I try to collect all the games on systems that used floppies, and every GOOD game for systems that use CD's.
Everything old becomes new again to the next generation, and the old generation looks back with nastalgia for toys of their youth.
I owe a debt of gratitude to all the people who backed up/cracked/distributed games back in the day because now they would be impossible to find in any state.
I always wanted quite a few computers when I was a teenager but couldnt afford to buy them untill way after they were obsolete.
I love corvettes when I was in high school during the early 80's and ended up getting a mint 1981 corvette in the late 90's. There are multiple companies selling parts (you can order every part ever made and construct a corvette from all new parts if you want to) for that car if I ever need one. There are very few companies selling games for 80's vintage IBM PC's. Even ebay has very little offered for the classic age of PC gaming. If it wasnt for the War*Z groups most of the titles would be lost forever.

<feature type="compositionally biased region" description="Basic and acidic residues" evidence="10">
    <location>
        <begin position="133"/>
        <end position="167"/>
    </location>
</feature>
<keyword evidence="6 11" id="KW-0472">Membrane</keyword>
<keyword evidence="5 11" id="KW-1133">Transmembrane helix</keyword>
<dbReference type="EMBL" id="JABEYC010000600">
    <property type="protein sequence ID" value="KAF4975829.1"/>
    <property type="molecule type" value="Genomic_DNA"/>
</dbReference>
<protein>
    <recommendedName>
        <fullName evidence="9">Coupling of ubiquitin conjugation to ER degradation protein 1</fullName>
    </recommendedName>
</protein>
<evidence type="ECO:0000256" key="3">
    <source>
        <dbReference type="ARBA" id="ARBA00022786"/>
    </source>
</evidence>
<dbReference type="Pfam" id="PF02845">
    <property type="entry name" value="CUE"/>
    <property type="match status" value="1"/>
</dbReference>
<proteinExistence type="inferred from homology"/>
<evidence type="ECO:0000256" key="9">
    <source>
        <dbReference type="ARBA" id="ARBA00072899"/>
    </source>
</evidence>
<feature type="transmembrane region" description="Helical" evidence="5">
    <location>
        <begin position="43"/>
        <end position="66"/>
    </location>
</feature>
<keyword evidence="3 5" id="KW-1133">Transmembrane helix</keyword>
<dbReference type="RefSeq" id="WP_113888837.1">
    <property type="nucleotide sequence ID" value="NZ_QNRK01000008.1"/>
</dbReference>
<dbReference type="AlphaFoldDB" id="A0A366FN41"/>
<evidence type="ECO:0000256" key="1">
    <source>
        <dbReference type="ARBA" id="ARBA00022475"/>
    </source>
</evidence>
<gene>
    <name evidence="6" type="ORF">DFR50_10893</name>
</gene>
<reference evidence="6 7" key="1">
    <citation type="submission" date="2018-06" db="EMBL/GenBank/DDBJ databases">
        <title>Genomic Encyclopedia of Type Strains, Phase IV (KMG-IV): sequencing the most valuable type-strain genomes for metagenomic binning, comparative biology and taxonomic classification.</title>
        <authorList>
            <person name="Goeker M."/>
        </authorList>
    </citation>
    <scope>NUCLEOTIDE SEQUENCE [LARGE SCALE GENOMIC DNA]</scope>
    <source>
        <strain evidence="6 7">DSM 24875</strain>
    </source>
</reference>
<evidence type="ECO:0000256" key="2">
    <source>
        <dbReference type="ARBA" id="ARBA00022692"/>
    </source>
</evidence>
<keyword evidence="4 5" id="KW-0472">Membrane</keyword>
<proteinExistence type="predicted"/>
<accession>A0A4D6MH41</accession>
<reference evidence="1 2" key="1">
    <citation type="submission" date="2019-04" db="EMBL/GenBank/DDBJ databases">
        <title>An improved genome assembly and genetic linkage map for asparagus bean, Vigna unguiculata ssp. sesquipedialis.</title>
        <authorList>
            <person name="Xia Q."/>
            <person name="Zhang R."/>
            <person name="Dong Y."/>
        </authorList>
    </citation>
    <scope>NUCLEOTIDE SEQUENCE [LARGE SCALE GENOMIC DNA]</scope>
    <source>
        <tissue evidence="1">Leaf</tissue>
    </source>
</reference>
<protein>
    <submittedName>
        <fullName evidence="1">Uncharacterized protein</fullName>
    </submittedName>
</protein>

While pirating hurts companies to some extent its not as bad as they make it sound. Piriting windows 3.0/3.1 made microsft what it is now, Rampant PSX pirating also helped that system become on of the most profitable/popular consoles ever made.
I think software companies should release their distributed code to the government , and that code (finished product and source code) should then be available for free download 10 years after it was first marketed (its obsolete by then and usually hasnt been marketed for years). This information should be available at all public libraries online (maybe small charge for it to be burned on cd and mailed to you). This would be educational and will save the information for later generations in an easy to find/catalog way.
The government backs up files onto many mediums as it is, but 100 years from now there will be nobody alive who understands how to do anything with it.